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Parasite Information

March 1, 2021 Internal Parasites

Internal Parasites such as roundworms, hookworms, tapeworms, whipworms, and heartworms can live inside your pet, rob your animal of vital nutrients, and cause organ disease. This may lead to abnormal symptoms, poor appetite, decreased energy, failure to thrive, serious anemia, organ failure, and even death. Puppies and kittens are especially susceptible to parasite infestation; however, this can be controlled, treated, and prevented. A fecal analysis or blood test may help diagnosis a parasite problem. Some parasites are transmissible to humans, especially children. Your veterinarian can discuss an appropriate, strategic internal parasite prevention program to protect the entire family.

Heartworm begins when an infected dog, carrying tiny immature heartworms (microfilariae) circulating in its blood, is bitten by a mosquito. The mosquito takes in microfilariae (larvae) when it feeds. During the next two-three weeks, the larvae develop within the mosquito into the infective stage. When the mosquito feeds again, it can transmit infective larvae to the healthy dog. The larvae penetrate the dog's skin and migrate through the tissues and develop over the next few months, eventually reaching the dog's heart.
Once in the dog's heart, the worms can grow to as long as 14 inches and cause significant damage to the heart, lungs and other vital organs. If left untreated, heartworm disease can result in death. The only way to know if your dog has heartworm disease is to have your veterinarian examine and test your dog. The procedure is quick and easy. Once it is determined that your dog is free of heartworms, a preventative program will be recommended based on your pets age, lifestyle and frequency of testing.

External Parasites

External parasites include those pesky fleas, ticks, lice, or mites, among others. Some can be rather obvious, while others need a microscope for diagnosis.

Fleas are acrobatic pests that jump onto dogs, cats, and even humans. The development of the flea from egg to adult ranges from 14 to 140 days; our cooler Vermont weather extends the life cycle. If you see fleas on your pet, please consult with your veterinarian.There are many flea treatments and preventatives available; they range in effectiveness and some can be lethal. Before beginning any treatment, you should call your veterinarian's office and if it is okay to use, you should take care to follow the instructions exactly. Environmental treatment is an essential part of flea control. Regular, thorough vacuuming and frequent laundering helps to remove eggs, larvae, and pupae from the surroundings. If left untreated, fleas can cause severe skin infections, anemia, tapeworms, and uncomfortable stress.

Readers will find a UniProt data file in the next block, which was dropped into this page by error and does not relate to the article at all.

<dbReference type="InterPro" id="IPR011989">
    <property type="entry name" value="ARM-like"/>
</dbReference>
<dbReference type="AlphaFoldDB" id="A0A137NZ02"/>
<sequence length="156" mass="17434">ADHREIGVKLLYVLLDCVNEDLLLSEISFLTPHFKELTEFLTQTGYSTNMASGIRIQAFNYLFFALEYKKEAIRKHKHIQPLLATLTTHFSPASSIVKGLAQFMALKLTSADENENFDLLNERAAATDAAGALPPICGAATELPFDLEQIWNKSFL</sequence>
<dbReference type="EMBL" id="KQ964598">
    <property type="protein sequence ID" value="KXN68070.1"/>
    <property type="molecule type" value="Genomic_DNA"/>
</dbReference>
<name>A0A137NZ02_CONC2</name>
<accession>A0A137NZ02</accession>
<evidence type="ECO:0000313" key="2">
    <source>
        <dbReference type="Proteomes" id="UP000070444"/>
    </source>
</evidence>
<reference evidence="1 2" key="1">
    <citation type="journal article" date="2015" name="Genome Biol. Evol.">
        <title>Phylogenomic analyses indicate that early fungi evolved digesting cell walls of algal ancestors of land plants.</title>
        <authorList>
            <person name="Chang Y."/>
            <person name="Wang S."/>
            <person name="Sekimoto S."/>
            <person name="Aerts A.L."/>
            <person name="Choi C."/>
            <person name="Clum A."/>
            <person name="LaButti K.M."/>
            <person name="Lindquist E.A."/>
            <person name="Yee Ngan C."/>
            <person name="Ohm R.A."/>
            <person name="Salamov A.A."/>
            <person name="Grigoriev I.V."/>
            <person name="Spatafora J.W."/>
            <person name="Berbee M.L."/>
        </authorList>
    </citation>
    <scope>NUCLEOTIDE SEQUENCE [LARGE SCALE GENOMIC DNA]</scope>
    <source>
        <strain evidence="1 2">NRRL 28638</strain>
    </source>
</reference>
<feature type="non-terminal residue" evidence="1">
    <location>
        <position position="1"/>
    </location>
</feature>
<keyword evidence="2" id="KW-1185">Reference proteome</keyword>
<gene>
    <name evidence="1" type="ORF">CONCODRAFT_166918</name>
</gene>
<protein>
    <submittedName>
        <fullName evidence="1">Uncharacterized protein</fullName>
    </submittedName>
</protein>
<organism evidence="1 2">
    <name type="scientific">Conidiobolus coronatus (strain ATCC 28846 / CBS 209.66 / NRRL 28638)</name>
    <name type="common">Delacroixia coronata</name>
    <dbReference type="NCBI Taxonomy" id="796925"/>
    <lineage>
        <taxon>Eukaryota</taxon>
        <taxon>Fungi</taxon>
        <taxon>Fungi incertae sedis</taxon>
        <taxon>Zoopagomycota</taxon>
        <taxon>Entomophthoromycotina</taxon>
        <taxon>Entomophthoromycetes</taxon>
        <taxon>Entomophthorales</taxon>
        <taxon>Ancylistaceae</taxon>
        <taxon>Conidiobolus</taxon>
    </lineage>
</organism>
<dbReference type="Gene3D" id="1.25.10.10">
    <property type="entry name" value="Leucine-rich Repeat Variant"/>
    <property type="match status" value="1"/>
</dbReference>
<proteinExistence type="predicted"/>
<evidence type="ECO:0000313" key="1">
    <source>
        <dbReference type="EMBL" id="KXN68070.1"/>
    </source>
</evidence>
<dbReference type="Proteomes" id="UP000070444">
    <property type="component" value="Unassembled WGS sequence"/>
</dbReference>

Ticks, including the tick that transmits Lyme Disease, populate Vermont heavily. Ticks will attach to your pet for days, yet they can be difficult to see at first due to their small size. Ticks can transmit several different diseases. Check your pet daily for ticks or use a tick preventative that your veterinarian recommends. There are many tick treatments and preventatives available; they range in effectiveness and some can be lethal. Before beginning any treatment, you should call your veterinarian's office and if it is okay to use, you should take care to follow the instructions exactly. If you find a tick, consult with your veterinarian for removal, or remove it yourself correctly. It is important not to leave any part of the tick behind, especially the mouthparts. To remove a tick, use a special tick remover device or small tweezers; firmly grip the tick's mouth parts as close to the skin as possible and pull it out straight. You can clean the skin with hydrogen peroxide. Immerse the tick in alcohol to kill it. Save the tick in the alcohol and mark the date you removed it in the event clinical signs of disease occur and identification of the tick becomes necessary. If you notice fever, lameness, lethargy, or anything else unusual or abnormal, please make an appointment with your veterinarian. At Milton Veterinary Hospital, we offer Lyme Disease and Ehrlichia testing with the Heartworm test so we can screen your dog for these serious diseases transmitted by ticks.

Lice are species specific, which means they will not live on any type of animal, including humans, other than the species of animal they are currently residing. There are two kinds of lice: bloodsucking lice and chewing lice. With some practice, you can usually see lice with visual inspection. Lice are well-adapted parasites that are usually more of a nuisance than a threat to their hosts; it takes a large population of lice to drain the vitality of the animal they parasitize. If you examine your pet's hair coat frequently, you should be able to identify a concern and see your veterinarian for treatment before a major problem develops.

Mites are microscopic creatures that live deep within the animal's skin and ears. You cannot see most mites with the naked eye, but they can cause many irritating problems, including mange and ear infections. The most common presentation of an animal infected with mites is intense itchiness. You may also see hair loss, ear debris or discharge, and red, inflamed skin. Humans and other animals may pick up some types of mites; however, there are also mites that are not contagious. These non-contagious mites may indicate an underlying immune problem with your pet. Your veterinarian will need to identify and treat mite infestations.